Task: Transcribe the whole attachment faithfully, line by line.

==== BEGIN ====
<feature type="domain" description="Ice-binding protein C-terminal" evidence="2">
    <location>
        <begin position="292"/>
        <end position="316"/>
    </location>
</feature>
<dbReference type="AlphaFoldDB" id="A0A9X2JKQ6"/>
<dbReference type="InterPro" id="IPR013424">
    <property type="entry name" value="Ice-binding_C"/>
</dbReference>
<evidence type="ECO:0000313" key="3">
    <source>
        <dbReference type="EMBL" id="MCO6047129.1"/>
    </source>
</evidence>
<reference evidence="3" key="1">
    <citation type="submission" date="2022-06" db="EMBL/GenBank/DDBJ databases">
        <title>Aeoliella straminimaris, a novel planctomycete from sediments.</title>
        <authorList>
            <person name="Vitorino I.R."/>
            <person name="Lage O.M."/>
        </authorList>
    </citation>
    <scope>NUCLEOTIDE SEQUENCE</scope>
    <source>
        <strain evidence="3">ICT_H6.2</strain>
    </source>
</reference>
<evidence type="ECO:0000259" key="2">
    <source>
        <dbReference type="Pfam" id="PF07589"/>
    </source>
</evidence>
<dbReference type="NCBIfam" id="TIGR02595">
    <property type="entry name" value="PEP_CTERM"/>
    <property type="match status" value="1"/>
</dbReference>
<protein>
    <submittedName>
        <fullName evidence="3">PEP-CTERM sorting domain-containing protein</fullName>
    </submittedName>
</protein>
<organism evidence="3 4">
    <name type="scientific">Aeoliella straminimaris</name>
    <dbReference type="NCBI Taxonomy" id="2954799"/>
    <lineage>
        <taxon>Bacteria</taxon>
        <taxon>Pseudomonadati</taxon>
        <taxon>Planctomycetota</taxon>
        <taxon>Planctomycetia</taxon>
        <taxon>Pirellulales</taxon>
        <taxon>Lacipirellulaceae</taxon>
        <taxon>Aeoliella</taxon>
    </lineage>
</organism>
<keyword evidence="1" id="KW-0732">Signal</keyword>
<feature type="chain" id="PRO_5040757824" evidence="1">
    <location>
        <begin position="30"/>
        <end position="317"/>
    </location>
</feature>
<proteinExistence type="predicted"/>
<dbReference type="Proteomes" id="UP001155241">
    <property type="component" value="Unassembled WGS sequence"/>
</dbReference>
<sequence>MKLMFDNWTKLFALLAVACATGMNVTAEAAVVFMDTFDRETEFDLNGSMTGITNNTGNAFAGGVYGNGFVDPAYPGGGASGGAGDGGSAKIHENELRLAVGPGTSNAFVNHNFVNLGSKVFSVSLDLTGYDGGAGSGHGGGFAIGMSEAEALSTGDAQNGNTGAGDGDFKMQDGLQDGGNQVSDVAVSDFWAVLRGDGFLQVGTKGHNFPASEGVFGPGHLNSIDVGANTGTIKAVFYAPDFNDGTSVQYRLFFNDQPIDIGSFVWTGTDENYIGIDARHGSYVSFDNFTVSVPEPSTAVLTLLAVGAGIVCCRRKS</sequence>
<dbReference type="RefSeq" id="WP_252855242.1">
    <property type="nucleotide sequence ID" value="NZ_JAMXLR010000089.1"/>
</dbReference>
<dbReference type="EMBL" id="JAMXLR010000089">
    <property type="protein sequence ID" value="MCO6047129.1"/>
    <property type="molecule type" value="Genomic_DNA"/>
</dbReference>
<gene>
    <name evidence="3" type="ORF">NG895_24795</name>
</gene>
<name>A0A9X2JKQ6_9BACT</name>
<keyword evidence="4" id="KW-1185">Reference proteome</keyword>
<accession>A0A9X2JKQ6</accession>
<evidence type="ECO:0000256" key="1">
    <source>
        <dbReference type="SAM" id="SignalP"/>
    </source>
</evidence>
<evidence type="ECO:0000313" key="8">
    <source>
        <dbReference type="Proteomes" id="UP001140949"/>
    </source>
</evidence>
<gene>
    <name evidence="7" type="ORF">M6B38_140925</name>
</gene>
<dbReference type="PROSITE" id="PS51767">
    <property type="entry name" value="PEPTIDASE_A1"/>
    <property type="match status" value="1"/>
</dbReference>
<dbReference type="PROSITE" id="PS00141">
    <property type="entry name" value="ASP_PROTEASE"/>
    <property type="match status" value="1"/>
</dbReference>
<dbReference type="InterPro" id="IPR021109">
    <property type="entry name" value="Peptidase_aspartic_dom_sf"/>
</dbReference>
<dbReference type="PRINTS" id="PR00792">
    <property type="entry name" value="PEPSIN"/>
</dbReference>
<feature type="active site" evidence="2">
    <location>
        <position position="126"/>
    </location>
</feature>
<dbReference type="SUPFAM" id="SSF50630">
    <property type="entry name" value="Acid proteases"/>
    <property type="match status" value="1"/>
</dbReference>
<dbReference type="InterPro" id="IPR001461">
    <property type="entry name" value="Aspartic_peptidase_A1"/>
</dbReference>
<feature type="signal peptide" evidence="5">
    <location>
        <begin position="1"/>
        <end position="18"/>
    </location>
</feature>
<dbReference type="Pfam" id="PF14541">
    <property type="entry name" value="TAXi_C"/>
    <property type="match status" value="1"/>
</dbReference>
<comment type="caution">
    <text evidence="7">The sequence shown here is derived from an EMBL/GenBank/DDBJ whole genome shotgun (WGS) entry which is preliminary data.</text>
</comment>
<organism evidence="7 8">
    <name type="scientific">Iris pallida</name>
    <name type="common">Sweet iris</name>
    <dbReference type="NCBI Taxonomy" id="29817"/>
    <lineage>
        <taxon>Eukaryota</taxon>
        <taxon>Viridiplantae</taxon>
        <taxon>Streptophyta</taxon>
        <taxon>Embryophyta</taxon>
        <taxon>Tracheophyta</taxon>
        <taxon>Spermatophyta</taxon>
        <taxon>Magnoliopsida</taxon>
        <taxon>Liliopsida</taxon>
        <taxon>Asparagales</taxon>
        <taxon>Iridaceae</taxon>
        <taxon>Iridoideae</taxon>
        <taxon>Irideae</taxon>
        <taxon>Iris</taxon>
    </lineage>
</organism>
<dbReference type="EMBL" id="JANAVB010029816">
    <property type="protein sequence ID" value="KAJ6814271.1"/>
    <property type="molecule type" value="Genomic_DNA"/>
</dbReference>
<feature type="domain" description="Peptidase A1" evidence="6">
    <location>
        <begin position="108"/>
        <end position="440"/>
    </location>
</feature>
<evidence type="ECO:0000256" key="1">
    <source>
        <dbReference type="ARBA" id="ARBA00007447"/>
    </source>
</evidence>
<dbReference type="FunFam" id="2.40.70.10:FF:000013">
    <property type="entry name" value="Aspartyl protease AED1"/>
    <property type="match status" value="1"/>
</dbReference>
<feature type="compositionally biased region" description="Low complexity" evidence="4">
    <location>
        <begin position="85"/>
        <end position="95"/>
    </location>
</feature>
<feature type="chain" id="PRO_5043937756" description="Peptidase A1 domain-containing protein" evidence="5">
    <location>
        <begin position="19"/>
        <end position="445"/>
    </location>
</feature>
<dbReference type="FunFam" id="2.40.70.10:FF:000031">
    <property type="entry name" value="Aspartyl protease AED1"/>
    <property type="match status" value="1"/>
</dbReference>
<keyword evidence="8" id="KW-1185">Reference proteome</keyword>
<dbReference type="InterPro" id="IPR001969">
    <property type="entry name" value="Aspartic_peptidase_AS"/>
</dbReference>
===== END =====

<feature type="domain" description="Ice-binding protein C-terminal" evidence="2">
    <location>
        <begin position="292"/>
        <end position="316"/>
    </location>
</feature>
<dbReference type="AlphaFoldDB" id="A0A9X2JKQ6"/>
<dbReference type="InterPro" id="IPR013424">
    <property type="entry name" value="Ice-binding_C"/>
</dbReference>
<evidence type="ECO:0000313" key="3">
    <source>
        <dbReference type="EMBL" id="MCO6047129.1"/>
    </source>
</evidence>
<reference evidence="3" key="1">
    <citation type="submission" date="2022-06" db="EMBL/GenBank/DDBJ databases">
        <title>Aeoliella straminimaris, a novel planctomycete from sediments.</title>
        <authorList>
            <person name="Vitorino I.R."/>
            <person name="Lage O.M."/>
        </authorList>
    </citation>
    <scope>NUCLEOTIDE SEQUENCE</scope>
    <source>
        <strain evidence="3">ICT_H6.2</strain>
    </source>
</reference>
<evidence type="ECO:0000259" key="2">
    <source>
        <dbReference type="Pfam" id="PF07589"/>
    </source>
</evidence>
<dbReference type="NCBIfam" id="TIGR02595">
    <property type="entry name" value="PEP_CTERM"/>
    <property type="match status" value="1"/>
</dbReference>
<protein>
    <submittedName>
        <fullName evidence="3">PEP-CTERM sorting domain-containing protein</fullName>
    </submittedName>
</protein>
<organism evidence="3 4">
    <name type="scientific">Aeoliella straminimaris</name>
    <dbReference type="NCBI Taxonomy" id="2954799"/>
    <lineage>
        <taxon>Bacteria</taxon>
        <taxon>Pseudomonadati</taxon>
        <taxon>Planctomycetota</taxon>
        <taxon>Planctomycetia</taxon>
        <taxon>Pirellulales</taxon>
        <taxon>Lacipirellulaceae</taxon>
        <taxon>Aeoliella</taxon>
    </lineage>
</organism>
<keyword evidence="1" id="KW-0732">Signal</keyword>
<feature type="chain" id="PRO_5040757824" evidence="1">
    <location>
        <begin position="30"/>
        <end position="317"/>
    </location>
</feature>
<proteinExistence type="predicted"/>
<dbReference type="Proteomes" id="UP001155241">
    <property type="component" value="Unassembled WGS sequence"/>
</dbReference>
<sequence>MKLMFDNWTKLFALLAVACATGMNVTAEAAVVFMDTFDRETEFDLNGSMTGITNNTGNAFAGGVYGNGFVDPAYPGGGASGGAGDGGSAKIHENELRLAVGPGTSNAFVNHNFVNLGSKVFSVSLDLTGYDGGAGSGHGGGFAIGMSEAEALSTGDAQNGNTGAGDGDFKMQDGLQDGGNQVSDVAVSDFWAVLRGDGFLQVGTKGHNFPASEGVFGPGHLNSIDVGANTGTIKAVFYAPDFNDGTSVQYRLFFNDQPIDIGSFVWTGTDENYIGIDARHGSYVSFDNFTVSVPEPSTAVLTLLAVGAGIVCCRRKS</sequence>
<dbReference type="RefSeq" id="WP_252855242.1">
    <property type="nucleotide sequence ID" value="NZ_JAMXLR010000089.1"/>
</dbReference>
<dbReference type="EMBL" id="JAMXLR010000089">
    <property type="protein sequence ID" value="MCO6047129.1"/>
    <property type="molecule type" value="Genomic_DNA"/>
</dbReference>
<gene>
    <name evidence="3" type="ORF">NG895_24795</name>
</gene>
<name>A0A9X2JKQ6_9BACT</name>
<keyword evidence="4" id="KW-1185">Reference proteome</keyword>
<accession>A0A9X2JKQ6</accession>
<evidence type="ECO:0000256" key="1">
    <source>
        <dbReference type="SAM" id="SignalP"/>
    </source>
</evidence>
<evidence type="ECO:0000313" key="8">
    <source>
        <dbReference type="Proteomes" id="UP001140949"/>
    </source>
</evidence>
<gene>
    <name evidence="7" type="ORF">M6B38_140925</name>
</gene>
<dbReference type="PROSITE" id="PS51767">
    <property type="entry name" value="PEPTIDASE_A1"/>
    <property type="match status" value="1"/>
</dbReference>
<dbReference type="PROSITE" id="PS00141">
    <property type="entry name" value="ASP_PROTEASE"/>
    <property type="match status" value="1"/>
</dbReference>
<dbReference type="InterPro" id="IPR021109">
    <property type="entry name" value="Peptidase_aspartic_dom_sf"/>
</dbReference>
<dbReference type="PRINTS" id="PR00792">
    <property type="entry name" value="PEPSIN"/>
</dbReference>
<feature type="active site" evidence="2">
    <location>
        <position position="126"/>
    </location>
</feature>
<dbReference type="SUPFAM" id="SSF50630">
    <property type="entry name" value="Acid proteases"/>
    <property type="match status" value="1"/>
</dbReference>
<dbReference type="InterPro" id="IPR001461">
    <property type="entry name" value="Aspartic_peptidase_A1"/>
</dbReference>
<feature type="signal peptide" evidence="5">
    <location>
        <begin position="1"/>
        <end position="18"/>
    </location>
</feature>
<dbReference type="Pfam" id="PF14541">
    <property type="entry name" value="TAXi_C"/>
    <property type="match status" value="1"/>
</dbReference>
<comment type="caution">
    <text evidence="7">The sequence shown here is derived from an EMBL/GenBank/DDBJ whole genome shotgun (WGS) entry which is preliminary data.</text>
</comment>
<organism evidence="7 8">
    <name type="scientific">Iris pallida</name>
    <name type="common">Sweet iris</name>
    <dbReference type="NCBI Taxonomy" id="29817"/>
    <lineage>
        <taxon>Eukaryota</taxon>
        <taxon>Viridiplantae</taxon>
        <taxon>Streptophyta</taxon>
        <taxon>Embryophyta</taxon>
        <taxon>Tracheophyta</taxon>
        <taxon>Spermatophyta</taxon>
        <taxon>Magnoliopsida</taxon>
        <taxon>Liliopsida</taxon>
        <taxon>Asparagales</taxon>
        <taxon>Iridaceae</taxon>
        <taxon>Iridoideae</taxon>
        <taxon>Irideae</taxon>
        <taxon>Iris</taxon>
    </lineage>
</organism>
<dbReference type="EMBL" id="JANAVB010029816">
    <property type="protein sequence ID" value="KAJ6814271.1"/>
    <property type="molecule type" value="Genomic_DNA"/>
</dbReference>
<feature type="domain" description="Peptidase A1" evidence="6">
    <location>
        <begin position="108"/>
        <end position="440"/>
    </location>
</feature>
<evidence type="ECO:0000256" key="1">
    <source>
        <dbReference type="ARBA" id="ARBA00007447"/>
    </source>
</evidence>
<dbReference type="FunFam" id="2.40.70.10:FF:000013">
    <property type="entry name" value="Aspartyl protease AED1"/>
    <property type="match status" value="1"/>
</dbReference>
<feature type="compositionally biased region" description="Low complexity" evidence="4">
    <location>
        <begin position="85"/>
        <end position="95"/>
    </location>
</feature>
<feature type="chain" id="PRO_5043937756" description="Peptidase A1 domain-containing protein" evidence="5">
    <location>
        <begin position="19"/>
        <end position="445"/>
    </location>
</feature>
<dbReference type="FunFam" id="2.40.70.10:FF:000031">
    <property type="entry name" value="Aspartyl protease AED1"/>
    <property type="match status" value="1"/>
</dbReference>
<keyword evidence="8" id="KW-1185">Reference proteome</keyword>
<dbReference type="InterPro" id="IPR001969">
    <property type="entry name" value="Aspartic_peptidase_AS"/>
</dbReference>